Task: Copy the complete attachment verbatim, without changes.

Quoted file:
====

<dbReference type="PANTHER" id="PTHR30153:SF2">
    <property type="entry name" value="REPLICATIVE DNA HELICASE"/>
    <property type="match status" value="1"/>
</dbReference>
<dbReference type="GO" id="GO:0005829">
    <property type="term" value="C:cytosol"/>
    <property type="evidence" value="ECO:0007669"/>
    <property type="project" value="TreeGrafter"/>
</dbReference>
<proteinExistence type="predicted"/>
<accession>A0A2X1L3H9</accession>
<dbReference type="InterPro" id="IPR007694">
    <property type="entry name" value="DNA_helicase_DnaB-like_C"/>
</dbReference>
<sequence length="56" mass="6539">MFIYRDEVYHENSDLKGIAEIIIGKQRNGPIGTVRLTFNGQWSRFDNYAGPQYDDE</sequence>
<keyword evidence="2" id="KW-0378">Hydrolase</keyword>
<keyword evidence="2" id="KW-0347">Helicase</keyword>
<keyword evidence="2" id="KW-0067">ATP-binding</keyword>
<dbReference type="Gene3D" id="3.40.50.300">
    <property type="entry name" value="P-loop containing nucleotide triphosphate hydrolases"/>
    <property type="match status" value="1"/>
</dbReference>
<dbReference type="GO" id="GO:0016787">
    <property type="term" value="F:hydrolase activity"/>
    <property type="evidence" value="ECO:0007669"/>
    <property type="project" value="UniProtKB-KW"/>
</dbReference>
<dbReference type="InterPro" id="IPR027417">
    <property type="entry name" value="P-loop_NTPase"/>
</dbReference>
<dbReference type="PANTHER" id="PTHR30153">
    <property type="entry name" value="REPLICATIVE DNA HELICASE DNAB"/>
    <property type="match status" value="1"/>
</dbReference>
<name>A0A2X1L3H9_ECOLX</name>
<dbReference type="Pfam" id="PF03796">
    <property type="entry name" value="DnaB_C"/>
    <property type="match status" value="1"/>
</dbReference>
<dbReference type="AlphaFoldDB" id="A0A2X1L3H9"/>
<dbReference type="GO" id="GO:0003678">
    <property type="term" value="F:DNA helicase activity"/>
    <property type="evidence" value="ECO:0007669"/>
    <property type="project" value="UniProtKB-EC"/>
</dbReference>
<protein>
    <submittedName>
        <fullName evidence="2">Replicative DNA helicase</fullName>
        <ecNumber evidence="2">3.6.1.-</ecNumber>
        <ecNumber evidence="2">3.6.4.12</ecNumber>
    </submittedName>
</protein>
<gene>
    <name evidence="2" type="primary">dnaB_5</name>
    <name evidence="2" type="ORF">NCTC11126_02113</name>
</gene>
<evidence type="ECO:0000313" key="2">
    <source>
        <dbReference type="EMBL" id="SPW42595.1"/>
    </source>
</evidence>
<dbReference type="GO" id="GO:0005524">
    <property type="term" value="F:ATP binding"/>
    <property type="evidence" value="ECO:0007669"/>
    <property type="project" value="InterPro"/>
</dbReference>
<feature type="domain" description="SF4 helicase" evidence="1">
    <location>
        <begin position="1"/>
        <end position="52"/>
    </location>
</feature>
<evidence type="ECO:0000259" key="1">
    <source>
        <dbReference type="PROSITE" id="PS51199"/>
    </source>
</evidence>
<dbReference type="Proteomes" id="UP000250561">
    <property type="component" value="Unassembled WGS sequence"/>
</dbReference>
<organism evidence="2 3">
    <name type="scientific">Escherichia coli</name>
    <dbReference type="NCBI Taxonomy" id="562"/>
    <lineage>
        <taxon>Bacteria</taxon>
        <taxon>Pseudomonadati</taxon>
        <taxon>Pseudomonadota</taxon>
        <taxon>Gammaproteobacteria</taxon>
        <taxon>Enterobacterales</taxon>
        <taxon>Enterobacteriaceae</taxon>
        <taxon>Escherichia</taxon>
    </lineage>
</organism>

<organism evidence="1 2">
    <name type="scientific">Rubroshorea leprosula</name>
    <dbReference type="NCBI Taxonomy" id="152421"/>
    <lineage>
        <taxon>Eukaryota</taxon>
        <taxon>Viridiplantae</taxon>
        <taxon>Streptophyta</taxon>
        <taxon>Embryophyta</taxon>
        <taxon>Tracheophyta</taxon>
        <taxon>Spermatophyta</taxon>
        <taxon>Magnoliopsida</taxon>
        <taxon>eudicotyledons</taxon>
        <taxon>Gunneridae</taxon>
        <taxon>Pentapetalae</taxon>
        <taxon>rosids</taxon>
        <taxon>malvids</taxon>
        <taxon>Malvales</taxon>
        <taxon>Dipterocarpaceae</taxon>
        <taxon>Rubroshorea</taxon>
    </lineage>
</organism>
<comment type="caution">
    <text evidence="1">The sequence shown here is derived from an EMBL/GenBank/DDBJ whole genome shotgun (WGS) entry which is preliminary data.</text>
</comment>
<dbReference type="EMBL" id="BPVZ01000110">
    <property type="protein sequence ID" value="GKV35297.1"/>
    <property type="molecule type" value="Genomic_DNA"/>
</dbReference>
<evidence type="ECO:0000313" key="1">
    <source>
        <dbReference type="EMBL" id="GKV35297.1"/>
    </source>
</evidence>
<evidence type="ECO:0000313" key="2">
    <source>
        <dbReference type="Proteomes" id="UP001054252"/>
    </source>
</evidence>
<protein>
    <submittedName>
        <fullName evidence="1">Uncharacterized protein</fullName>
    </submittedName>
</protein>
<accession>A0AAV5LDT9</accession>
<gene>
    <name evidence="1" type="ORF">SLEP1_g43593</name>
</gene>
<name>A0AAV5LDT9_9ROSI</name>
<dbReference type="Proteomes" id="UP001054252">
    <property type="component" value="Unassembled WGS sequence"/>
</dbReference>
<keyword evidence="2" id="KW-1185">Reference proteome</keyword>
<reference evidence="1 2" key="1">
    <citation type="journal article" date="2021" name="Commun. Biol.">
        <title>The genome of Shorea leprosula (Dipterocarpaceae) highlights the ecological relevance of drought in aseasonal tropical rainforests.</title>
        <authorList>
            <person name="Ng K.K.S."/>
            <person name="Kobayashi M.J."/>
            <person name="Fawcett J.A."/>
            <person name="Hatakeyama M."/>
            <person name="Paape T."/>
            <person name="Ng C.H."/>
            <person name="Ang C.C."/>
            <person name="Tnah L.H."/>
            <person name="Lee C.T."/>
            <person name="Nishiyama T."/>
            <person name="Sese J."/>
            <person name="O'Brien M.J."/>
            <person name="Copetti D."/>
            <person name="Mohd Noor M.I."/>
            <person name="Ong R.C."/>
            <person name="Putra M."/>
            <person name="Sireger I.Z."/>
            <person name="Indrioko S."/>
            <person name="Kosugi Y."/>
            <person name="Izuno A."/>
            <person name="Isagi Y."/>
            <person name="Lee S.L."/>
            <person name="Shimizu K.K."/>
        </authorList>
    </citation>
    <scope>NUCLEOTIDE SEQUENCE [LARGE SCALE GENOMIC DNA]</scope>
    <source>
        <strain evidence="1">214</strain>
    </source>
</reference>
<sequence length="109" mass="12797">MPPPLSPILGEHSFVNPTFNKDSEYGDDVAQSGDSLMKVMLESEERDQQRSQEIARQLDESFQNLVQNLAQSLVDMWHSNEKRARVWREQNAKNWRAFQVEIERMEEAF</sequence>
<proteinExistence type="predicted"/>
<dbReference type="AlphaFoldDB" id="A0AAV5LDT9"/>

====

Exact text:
<dbReference type="PANTHER" id="PTHR30153:SF2">
    <property type="entry name" value="REPLICATIVE DNA HELICASE"/>
    <property type="match status" value="1"/>
</dbReference>
<dbReference type="GO" id="GO:0005829">
    <property type="term" value="C:cytosol"/>
    <property type="evidence" value="ECO:0007669"/>
    <property type="project" value="TreeGrafter"/>
</dbReference>
<proteinExistence type="predicted"/>
<accession>A0A2X1L3H9</accession>
<dbReference type="InterPro" id="IPR007694">
    <property type="entry name" value="DNA_helicase_DnaB-like_C"/>
</dbReference>
<sequence length="56" mass="6539">MFIYRDEVYHENSDLKGIAEIIIGKQRNGPIGTVRLTFNGQWSRFDNYAGPQYDDE</sequence>
<keyword evidence="2" id="KW-0378">Hydrolase</keyword>
<keyword evidence="2" id="KW-0347">Helicase</keyword>
<keyword evidence="2" id="KW-0067">ATP-binding</keyword>
<dbReference type="Gene3D" id="3.40.50.300">
    <property type="entry name" value="P-loop containing nucleotide triphosphate hydrolases"/>
    <property type="match status" value="1"/>
</dbReference>
<dbReference type="GO" id="GO:0016787">
    <property type="term" value="F:hydrolase activity"/>
    <property type="evidence" value="ECO:0007669"/>
    <property type="project" value="UniProtKB-KW"/>
</dbReference>
<dbReference type="InterPro" id="IPR027417">
    <property type="entry name" value="P-loop_NTPase"/>
</dbReference>
<dbReference type="PANTHER" id="PTHR30153">
    <property type="entry name" value="REPLICATIVE DNA HELICASE DNAB"/>
    <property type="match status" value="1"/>
</dbReference>
<name>A0A2X1L3H9_ECOLX</name>
<dbReference type="Pfam" id="PF03796">
    <property type="entry name" value="DnaB_C"/>
    <property type="match status" value="1"/>
</dbReference>
<dbReference type="AlphaFoldDB" id="A0A2X1L3H9"/>
<dbReference type="GO" id="GO:0003678">
    <property type="term" value="F:DNA helicase activity"/>
    <property type="evidence" value="ECO:0007669"/>
    <property type="project" value="UniProtKB-EC"/>
</dbReference>
<protein>
    <submittedName>
        <fullName evidence="2">Replicative DNA helicase</fullName>
        <ecNumber evidence="2">3.6.1.-</ecNumber>
        <ecNumber evidence="2">3.6.4.12</ecNumber>
    </submittedName>
</protein>
<gene>
    <name evidence="2" type="primary">dnaB_5</name>
    <name evidence="2" type="ORF">NCTC11126_02113</name>
</gene>
<evidence type="ECO:0000313" key="2">
    <source>
        <dbReference type="EMBL" id="SPW42595.1"/>
    </source>
</evidence>
<dbReference type="GO" id="GO:0005524">
    <property type="term" value="F:ATP binding"/>
    <property type="evidence" value="ECO:0007669"/>
    <property type="project" value="InterPro"/>
</dbReference>
<feature type="domain" description="SF4 helicase" evidence="1">
    <location>
        <begin position="1"/>
        <end position="52"/>
    </location>
</feature>
<evidence type="ECO:0000259" key="1">
    <source>
        <dbReference type="PROSITE" id="PS51199"/>
    </source>
</evidence>
<dbReference type="Proteomes" id="UP000250561">
    <property type="component" value="Unassembled WGS sequence"/>
</dbReference>
<organism evidence="2 3">
    <name type="scientific">Escherichia coli</name>
    <dbReference type="NCBI Taxonomy" id="562"/>
    <lineage>
        <taxon>Bacteria</taxon>
        <taxon>Pseudomonadati</taxon>
        <taxon>Pseudomonadota</taxon>
        <taxon>Gammaproteobacteria</taxon>
        <taxon>Enterobacterales</taxon>
        <taxon>Enterobacteriaceae</taxon>
        <taxon>Escherichia</taxon>
    </lineage>
</organism>

<organism evidence="1 2">
    <name type="scientific">Rubroshorea leprosula</name>
    <dbReference type="NCBI Taxonomy" id="152421"/>
    <lineage>
        <taxon>Eukaryota</taxon>
        <taxon>Viridiplantae</taxon>
        <taxon>Streptophyta</taxon>
        <taxon>Embryophyta</taxon>
        <taxon>Tracheophyta</taxon>
        <taxon>Spermatophyta</taxon>
        <taxon>Magnoliopsida</taxon>
        <taxon>eudicotyledons</taxon>
        <taxon>Gunneridae</taxon>
        <taxon>Pentapetalae</taxon>
        <taxon>rosids</taxon>
        <taxon>malvids</taxon>
        <taxon>Malvales</taxon>
        <taxon>Dipterocarpaceae</taxon>
        <taxon>Rubroshorea</taxon>
    </lineage>
</organism>
<comment type="caution">
    <text evidence="1">The sequence shown here is derived from an EMBL/GenBank/DDBJ whole genome shotgun (WGS) entry which is preliminary data.</text>
</comment>
<dbReference type="EMBL" id="BPVZ01000110">
    <property type="protein sequence ID" value="GKV35297.1"/>
    <property type="molecule type" value="Genomic_DNA"/>
</dbReference>
<evidence type="ECO:0000313" key="1">
    <source>
        <dbReference type="EMBL" id="GKV35297.1"/>
    </source>
</evidence>
<evidence type="ECO:0000313" key="2">
    <source>
        <dbReference type="Proteomes" id="UP001054252"/>
    </source>
</evidence>
<protein>
    <submittedName>
        <fullName evidence="1">Uncharacterized protein</fullName>
    </submittedName>
</protein>
<accession>A0AAV5LDT9</accession>
<gene>
    <name evidence="1" type="ORF">SLEP1_g43593</name>
</gene>
<name>A0AAV5LDT9_9ROSI</name>
<dbReference type="Proteomes" id="UP001054252">
    <property type="component" value="Unassembled WGS sequence"/>
</dbReference>
<keyword evidence="2" id="KW-1185">Reference proteome</keyword>
<reference evidence="1 2" key="1">
    <citation type="journal article" date="2021" name="Commun. Biol.">
        <title>The genome of Shorea leprosula (Dipterocarpaceae) highlights the ecological relevance of drought in aseasonal tropical rainforests.</title>
        <authorList>
            <person name="Ng K.K.S."/>
            <person name="Kobayashi M.J."/>
            <person name="Fawcett J.A."/>
            <person name="Hatakeyama M."/>
            <person name="Paape T."/>
            <person name="Ng C.H."/>
            <person name="Ang C.C."/>
            <person name="Tnah L.H."/>
            <person name="Lee C.T."/>
            <person name="Nishiyama T."/>
            <person name="Sese J."/>
            <person name="O'Brien M.J."/>
            <person name="Copetti D."/>
            <person name="Mohd Noor M.I."/>
            <person name="Ong R.C."/>
            <person name="Putra M."/>
            <person name="Sireger I.Z."/>
            <person name="Indrioko S."/>
            <person name="Kosugi Y."/>
            <person name="Izuno A."/>
            <person name="Isagi Y."/>
            <person name="Lee S.L."/>
            <person name="Shimizu K.K."/>
        </authorList>
    </citation>
    <scope>NUCLEOTIDE SEQUENCE [LARGE SCALE GENOMIC DNA]</scope>
    <source>
        <strain evidence="1">214</strain>
    </source>
</reference>
<sequence length="109" mass="12797">MPPPLSPILGEHSFVNPTFNKDSEYGDDVAQSGDSLMKVMLESEERDQQRSQEIARQLDESFQNLVQNLAQSLVDMWHSNEKRARVWREQNAKNWRAFQVEIERMEEAF</sequence>
<proteinExistence type="predicted"/>
<dbReference type="AlphaFoldDB" id="A0AAV5LDT9"/>